The big question today was whether the Pulitzer Prize board would support the papers that published Edward Snowden‘s revelations about the National Security Agency’s widespread secret surveillance — which former Vice President Dick Cheney said made him a “traitor.” And the organization did, giving The Guardian and The Washington Post the Public Service award. The Guardian helped to “spark a debate about the relationship between the government and the public over issues of security and privacy,” the board said, while the Post “helped the public understand how the disclosures fit into the larger framework of national security.”
In the letters and drama prizes: Donna Tartt won the fiction prize for her coming-of-age novel The Goldfinch. The drama award went to Annie Baker’s The Flick, about three employees of a Massachusetts art house movie theater. The biography award went to Megan Marshall’s Margaret Fuller: A New American Life. In general non-fiction, Dan Fagin won for Toms River: A Story Of Science And Salvation, an examination of the links between local water and air pollution and childhood cancers.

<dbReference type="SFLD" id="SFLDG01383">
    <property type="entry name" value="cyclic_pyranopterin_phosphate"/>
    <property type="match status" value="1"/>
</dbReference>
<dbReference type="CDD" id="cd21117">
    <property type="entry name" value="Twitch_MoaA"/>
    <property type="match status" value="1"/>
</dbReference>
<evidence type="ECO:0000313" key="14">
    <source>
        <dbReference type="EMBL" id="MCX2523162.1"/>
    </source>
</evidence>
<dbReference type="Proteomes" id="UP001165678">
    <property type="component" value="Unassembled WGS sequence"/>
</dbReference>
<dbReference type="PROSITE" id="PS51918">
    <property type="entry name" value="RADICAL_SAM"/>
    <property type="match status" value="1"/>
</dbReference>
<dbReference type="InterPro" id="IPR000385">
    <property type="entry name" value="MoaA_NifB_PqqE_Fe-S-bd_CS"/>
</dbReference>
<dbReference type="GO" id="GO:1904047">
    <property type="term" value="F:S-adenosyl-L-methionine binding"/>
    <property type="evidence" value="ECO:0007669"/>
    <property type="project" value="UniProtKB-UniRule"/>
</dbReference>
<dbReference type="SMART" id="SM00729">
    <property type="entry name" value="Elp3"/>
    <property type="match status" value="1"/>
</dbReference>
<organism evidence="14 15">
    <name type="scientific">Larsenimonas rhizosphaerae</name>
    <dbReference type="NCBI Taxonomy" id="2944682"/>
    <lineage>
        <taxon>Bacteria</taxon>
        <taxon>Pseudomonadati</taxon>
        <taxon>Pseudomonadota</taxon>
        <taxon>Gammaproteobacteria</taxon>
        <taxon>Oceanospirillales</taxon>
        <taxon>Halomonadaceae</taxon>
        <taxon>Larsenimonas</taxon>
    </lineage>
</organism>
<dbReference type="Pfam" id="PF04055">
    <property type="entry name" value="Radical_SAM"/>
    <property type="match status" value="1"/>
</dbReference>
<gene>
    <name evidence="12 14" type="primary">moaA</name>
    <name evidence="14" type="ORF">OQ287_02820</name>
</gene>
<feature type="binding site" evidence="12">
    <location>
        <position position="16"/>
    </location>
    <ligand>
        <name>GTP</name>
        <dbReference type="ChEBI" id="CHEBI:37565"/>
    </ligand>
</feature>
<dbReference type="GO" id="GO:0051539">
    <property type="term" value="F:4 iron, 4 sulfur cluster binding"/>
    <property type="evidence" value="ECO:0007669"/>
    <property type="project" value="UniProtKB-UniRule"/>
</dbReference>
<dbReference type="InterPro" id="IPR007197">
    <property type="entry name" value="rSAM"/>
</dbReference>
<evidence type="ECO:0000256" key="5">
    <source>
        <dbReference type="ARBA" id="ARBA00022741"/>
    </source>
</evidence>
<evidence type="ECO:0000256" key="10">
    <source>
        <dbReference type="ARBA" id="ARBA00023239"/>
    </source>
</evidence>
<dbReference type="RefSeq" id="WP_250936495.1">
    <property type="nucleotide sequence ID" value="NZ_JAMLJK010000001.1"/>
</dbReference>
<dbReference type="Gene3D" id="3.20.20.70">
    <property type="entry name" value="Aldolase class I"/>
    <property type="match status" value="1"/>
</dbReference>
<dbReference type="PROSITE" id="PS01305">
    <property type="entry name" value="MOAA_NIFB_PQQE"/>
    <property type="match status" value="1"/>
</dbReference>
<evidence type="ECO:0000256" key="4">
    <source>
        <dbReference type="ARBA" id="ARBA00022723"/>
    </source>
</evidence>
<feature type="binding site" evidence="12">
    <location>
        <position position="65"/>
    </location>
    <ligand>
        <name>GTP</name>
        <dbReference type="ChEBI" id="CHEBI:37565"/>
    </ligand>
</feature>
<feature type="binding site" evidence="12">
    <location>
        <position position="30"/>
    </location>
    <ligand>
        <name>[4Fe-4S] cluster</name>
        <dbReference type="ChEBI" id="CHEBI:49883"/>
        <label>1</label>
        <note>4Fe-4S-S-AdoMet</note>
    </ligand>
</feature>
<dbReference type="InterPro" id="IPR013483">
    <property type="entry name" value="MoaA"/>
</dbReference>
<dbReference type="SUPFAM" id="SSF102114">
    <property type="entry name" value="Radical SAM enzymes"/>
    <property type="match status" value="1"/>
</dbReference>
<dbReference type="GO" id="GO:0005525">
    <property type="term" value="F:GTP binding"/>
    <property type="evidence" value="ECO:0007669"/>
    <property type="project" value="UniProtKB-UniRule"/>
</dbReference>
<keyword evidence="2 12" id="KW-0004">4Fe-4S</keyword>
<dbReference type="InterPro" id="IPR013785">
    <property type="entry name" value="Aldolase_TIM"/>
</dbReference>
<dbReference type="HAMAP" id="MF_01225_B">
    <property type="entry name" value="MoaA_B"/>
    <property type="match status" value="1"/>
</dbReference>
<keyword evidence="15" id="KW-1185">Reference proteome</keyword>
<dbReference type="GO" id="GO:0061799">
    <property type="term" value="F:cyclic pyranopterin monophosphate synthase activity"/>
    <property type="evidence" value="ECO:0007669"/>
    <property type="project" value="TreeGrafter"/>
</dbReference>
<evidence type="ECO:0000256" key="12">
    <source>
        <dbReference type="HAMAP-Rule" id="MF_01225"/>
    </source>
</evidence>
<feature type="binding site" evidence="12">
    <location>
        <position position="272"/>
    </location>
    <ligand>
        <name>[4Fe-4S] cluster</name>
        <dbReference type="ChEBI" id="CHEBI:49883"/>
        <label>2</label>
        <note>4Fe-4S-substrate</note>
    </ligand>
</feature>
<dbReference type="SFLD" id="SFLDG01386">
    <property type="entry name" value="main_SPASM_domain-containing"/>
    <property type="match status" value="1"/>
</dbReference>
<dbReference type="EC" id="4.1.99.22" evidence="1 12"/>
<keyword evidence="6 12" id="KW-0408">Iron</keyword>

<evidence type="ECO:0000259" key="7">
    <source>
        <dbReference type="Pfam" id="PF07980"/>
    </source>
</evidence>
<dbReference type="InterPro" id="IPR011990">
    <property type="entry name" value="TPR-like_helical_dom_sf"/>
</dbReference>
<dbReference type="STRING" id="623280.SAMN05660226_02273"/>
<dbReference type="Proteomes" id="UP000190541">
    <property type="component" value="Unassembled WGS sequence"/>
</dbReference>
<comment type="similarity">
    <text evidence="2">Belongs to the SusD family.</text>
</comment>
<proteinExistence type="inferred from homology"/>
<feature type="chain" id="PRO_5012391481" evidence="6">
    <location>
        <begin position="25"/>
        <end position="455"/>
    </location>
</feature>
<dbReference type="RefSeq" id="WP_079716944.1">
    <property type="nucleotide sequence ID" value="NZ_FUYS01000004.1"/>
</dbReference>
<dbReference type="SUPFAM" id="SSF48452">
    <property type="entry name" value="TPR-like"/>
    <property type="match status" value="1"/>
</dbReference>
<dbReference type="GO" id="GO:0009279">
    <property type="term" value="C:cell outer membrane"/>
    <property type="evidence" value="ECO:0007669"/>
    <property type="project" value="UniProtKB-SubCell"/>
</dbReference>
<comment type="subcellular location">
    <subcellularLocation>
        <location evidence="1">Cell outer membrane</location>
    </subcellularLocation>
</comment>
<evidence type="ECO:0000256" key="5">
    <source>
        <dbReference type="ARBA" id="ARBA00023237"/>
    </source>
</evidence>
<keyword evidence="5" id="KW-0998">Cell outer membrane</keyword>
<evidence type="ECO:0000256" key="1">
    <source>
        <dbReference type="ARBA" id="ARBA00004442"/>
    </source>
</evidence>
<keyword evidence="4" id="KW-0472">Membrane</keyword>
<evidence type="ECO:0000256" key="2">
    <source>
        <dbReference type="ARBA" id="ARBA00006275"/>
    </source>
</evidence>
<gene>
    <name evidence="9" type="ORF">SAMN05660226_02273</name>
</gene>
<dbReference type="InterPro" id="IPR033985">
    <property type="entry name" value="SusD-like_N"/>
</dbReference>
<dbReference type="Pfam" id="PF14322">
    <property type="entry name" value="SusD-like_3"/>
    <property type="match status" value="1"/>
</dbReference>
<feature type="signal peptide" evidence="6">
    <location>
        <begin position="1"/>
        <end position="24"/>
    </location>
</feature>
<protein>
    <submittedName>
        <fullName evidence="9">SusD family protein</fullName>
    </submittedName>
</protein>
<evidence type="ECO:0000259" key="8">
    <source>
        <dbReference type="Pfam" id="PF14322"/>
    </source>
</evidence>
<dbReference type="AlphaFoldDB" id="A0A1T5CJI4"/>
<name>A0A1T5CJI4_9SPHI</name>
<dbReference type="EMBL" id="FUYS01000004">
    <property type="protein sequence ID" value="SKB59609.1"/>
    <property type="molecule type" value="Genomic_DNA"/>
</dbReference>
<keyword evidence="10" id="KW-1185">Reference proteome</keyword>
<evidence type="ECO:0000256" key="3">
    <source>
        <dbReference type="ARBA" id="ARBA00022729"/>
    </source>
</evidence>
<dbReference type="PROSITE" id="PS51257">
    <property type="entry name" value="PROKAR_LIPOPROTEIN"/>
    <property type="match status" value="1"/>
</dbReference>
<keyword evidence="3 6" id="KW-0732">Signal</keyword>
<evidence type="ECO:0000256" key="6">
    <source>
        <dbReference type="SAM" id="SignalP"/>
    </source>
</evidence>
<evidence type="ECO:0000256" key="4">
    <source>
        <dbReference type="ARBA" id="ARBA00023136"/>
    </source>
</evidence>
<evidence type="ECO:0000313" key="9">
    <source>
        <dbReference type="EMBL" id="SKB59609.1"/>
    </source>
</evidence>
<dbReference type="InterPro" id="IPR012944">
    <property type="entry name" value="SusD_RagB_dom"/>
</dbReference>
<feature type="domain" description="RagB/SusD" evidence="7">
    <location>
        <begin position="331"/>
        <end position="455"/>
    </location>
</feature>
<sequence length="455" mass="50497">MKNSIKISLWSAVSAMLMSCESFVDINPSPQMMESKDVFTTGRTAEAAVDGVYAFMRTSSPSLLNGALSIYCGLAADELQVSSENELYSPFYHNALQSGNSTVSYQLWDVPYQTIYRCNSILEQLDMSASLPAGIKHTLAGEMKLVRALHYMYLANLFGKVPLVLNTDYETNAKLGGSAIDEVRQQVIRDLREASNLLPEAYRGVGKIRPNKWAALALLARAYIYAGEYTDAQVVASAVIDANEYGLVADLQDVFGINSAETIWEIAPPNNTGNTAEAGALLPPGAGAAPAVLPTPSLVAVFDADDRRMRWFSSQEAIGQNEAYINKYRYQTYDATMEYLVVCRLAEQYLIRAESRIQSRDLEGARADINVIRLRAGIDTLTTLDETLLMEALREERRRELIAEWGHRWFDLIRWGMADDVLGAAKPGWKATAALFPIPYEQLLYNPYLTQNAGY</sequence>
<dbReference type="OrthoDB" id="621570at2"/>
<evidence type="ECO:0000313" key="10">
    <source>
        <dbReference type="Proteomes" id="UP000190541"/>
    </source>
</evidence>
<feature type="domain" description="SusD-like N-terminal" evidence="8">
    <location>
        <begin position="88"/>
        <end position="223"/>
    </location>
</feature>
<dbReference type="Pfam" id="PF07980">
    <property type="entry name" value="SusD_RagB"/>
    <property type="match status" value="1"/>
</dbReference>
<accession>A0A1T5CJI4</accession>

In journalism, the prize for breaking news went to The Boston Globe for its coverage of the Boston Marathon bombings. Chris Hamby of The Center for Public Integrity won the investigative reporting award for showing how some doctors and lawyers denied benefits to coal miners with black lung disease. The Washington Post‘s Eli Saslow took the Explanatory Reporting prize for his reports on the prevalence of food stamps. The Tampa Bay Times‘ Will Hobson and Michael LaForgia were recognized for local reporting with their work on homelessness. The National Reporting award went to David Philipps of The Gazette in Colorado Springs, who investigated how wounded combat veterans lost benefits after they were discharged for minor offenses. Reuters’ Jason Szep and Andrew R.C. Marshall were honored for international reporting from their reports on the persecution of a Muslim minority in Myanmar. Detroit Free Press‘ Stephen Henderson won for commentary based on his columns about the financial crisis in his city. The Philadelphia Inquirer‘s architecture critic Inga Saffron took the criticism prize. The Oregonian won for editorial writing. The Charlotte Observer‘s Kevin Siers was honored for editorial cartooning. And The New York Times won both photography awards: Tyler Hicks’ images from a terrorist attack at a mall in Kenya won for breaking news, and Josh Haner’s essay about a Boston Marathon bomb victim who lost his legs won for feature photography. There was no award this year for feature writing.
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